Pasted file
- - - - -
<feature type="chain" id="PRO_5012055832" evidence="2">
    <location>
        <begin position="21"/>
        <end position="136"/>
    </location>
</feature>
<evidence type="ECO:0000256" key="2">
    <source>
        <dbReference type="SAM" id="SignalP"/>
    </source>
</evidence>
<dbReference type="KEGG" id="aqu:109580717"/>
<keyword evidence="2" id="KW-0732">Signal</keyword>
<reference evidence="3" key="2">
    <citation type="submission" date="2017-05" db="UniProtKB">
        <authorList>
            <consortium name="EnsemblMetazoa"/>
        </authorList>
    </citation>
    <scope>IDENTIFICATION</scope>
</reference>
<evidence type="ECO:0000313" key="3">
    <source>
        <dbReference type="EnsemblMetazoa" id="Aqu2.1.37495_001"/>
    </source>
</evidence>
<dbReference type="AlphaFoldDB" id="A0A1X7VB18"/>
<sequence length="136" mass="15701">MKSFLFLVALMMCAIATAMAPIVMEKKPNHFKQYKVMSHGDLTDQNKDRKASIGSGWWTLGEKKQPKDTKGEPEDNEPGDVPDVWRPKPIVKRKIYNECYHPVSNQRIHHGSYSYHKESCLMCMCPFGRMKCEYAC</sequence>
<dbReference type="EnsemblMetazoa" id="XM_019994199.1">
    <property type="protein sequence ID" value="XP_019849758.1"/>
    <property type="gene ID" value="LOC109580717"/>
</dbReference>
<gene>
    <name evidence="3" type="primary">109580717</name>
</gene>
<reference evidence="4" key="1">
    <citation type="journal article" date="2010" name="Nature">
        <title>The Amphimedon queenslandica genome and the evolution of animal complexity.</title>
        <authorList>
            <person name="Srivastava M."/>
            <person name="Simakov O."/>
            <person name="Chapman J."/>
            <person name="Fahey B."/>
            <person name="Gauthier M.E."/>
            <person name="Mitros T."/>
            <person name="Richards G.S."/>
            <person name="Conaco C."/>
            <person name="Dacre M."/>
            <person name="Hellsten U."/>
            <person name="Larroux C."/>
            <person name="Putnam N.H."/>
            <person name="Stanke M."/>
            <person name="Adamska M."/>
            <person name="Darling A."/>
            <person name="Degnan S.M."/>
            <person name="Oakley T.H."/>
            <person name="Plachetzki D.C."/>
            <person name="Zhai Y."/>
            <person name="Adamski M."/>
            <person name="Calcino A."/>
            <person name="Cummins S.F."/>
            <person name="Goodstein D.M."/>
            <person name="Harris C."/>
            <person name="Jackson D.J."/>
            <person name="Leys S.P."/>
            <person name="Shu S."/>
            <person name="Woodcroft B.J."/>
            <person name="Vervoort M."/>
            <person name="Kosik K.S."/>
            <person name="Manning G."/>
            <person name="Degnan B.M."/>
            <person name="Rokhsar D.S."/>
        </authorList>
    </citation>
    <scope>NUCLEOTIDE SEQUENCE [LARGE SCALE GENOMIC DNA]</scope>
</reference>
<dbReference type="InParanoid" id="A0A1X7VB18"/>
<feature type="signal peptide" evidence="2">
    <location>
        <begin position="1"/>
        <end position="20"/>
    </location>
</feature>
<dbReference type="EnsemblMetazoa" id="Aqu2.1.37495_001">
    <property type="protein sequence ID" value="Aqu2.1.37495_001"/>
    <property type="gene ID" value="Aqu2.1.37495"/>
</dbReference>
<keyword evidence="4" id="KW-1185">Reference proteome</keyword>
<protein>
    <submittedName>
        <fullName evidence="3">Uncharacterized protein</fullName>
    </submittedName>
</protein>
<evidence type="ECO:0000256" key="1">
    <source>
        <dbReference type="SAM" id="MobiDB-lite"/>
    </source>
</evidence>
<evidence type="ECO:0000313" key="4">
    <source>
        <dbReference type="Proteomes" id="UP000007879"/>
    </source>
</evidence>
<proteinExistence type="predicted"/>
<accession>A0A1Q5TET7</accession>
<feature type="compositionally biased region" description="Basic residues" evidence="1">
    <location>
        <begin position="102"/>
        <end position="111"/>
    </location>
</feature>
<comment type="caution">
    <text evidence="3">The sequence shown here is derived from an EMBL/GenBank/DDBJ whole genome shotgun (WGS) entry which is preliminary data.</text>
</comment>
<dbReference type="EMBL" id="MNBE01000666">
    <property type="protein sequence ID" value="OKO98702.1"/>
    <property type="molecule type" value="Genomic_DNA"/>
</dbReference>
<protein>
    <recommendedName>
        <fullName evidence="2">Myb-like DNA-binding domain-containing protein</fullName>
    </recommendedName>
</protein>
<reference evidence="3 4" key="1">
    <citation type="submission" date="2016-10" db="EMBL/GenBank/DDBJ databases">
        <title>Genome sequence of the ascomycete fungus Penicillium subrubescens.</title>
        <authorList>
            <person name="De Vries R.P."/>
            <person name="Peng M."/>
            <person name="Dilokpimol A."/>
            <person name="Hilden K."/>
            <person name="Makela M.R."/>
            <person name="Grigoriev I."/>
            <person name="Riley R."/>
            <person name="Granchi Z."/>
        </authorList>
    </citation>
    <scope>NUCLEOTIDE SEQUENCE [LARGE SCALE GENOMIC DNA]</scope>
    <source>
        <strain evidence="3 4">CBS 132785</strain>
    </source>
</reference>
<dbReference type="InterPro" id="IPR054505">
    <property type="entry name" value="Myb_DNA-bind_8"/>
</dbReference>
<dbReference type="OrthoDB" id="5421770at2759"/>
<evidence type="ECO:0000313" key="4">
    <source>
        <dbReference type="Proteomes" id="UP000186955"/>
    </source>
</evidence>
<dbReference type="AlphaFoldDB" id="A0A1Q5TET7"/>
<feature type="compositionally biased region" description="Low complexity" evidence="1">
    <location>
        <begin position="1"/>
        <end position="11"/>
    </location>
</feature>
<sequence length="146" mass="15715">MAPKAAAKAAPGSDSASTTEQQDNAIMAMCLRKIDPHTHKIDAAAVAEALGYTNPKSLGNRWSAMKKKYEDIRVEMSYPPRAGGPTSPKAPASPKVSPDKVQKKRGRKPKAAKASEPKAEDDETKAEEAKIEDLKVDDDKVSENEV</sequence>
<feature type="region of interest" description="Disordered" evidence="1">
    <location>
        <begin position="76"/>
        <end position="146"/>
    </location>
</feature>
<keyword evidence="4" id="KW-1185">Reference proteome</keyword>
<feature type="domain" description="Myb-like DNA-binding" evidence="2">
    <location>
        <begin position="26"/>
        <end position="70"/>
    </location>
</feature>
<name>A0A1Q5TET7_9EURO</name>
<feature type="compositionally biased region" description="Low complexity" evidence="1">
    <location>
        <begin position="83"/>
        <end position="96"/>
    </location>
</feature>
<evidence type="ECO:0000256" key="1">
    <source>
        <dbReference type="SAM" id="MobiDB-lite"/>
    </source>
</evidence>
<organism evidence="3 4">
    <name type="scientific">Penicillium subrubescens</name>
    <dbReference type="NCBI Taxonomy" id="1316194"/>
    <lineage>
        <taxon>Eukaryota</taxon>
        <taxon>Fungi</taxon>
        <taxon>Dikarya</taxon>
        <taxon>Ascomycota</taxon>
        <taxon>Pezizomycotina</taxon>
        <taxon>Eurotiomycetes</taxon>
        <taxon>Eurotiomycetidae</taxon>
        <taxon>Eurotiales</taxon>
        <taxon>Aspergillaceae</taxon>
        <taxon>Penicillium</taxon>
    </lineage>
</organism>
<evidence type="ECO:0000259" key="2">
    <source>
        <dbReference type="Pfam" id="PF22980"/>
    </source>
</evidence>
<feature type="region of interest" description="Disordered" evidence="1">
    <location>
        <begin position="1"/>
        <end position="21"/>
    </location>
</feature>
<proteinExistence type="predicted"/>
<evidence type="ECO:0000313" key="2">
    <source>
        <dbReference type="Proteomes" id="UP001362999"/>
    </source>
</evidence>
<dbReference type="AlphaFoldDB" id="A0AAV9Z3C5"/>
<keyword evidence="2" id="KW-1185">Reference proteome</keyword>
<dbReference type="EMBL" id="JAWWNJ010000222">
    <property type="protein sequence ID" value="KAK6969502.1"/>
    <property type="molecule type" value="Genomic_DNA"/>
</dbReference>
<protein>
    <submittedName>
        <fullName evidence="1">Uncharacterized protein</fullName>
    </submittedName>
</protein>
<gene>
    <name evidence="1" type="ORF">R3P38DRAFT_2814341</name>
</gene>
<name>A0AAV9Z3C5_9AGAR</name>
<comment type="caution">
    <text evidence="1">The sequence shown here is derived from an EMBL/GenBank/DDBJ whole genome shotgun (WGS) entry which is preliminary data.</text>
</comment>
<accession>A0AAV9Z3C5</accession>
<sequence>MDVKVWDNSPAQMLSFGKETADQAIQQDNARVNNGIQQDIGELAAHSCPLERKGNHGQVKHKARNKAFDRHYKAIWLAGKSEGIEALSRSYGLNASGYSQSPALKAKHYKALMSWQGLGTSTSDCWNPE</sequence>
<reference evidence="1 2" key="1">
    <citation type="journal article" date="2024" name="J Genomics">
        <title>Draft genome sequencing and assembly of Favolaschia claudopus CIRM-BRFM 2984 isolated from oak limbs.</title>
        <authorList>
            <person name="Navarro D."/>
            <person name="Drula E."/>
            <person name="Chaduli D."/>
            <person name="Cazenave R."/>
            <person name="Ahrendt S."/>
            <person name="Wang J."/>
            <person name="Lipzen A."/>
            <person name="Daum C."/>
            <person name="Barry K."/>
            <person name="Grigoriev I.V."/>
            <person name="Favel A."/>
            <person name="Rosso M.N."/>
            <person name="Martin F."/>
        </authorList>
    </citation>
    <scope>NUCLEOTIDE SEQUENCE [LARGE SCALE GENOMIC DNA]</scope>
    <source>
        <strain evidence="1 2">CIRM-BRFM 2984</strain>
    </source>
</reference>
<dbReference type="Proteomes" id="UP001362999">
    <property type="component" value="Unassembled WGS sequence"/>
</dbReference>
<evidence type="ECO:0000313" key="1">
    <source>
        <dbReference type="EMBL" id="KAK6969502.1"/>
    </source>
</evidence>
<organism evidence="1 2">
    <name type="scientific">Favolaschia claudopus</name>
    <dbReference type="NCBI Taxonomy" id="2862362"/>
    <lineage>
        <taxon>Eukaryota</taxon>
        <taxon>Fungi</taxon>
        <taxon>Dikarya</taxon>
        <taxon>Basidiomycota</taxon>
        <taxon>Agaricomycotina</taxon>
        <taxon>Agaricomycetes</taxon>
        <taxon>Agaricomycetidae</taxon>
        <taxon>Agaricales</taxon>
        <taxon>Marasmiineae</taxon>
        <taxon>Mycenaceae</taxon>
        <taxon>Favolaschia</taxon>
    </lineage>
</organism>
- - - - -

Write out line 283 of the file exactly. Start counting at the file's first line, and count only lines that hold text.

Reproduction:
        <taxon>Mycenaceae</taxon>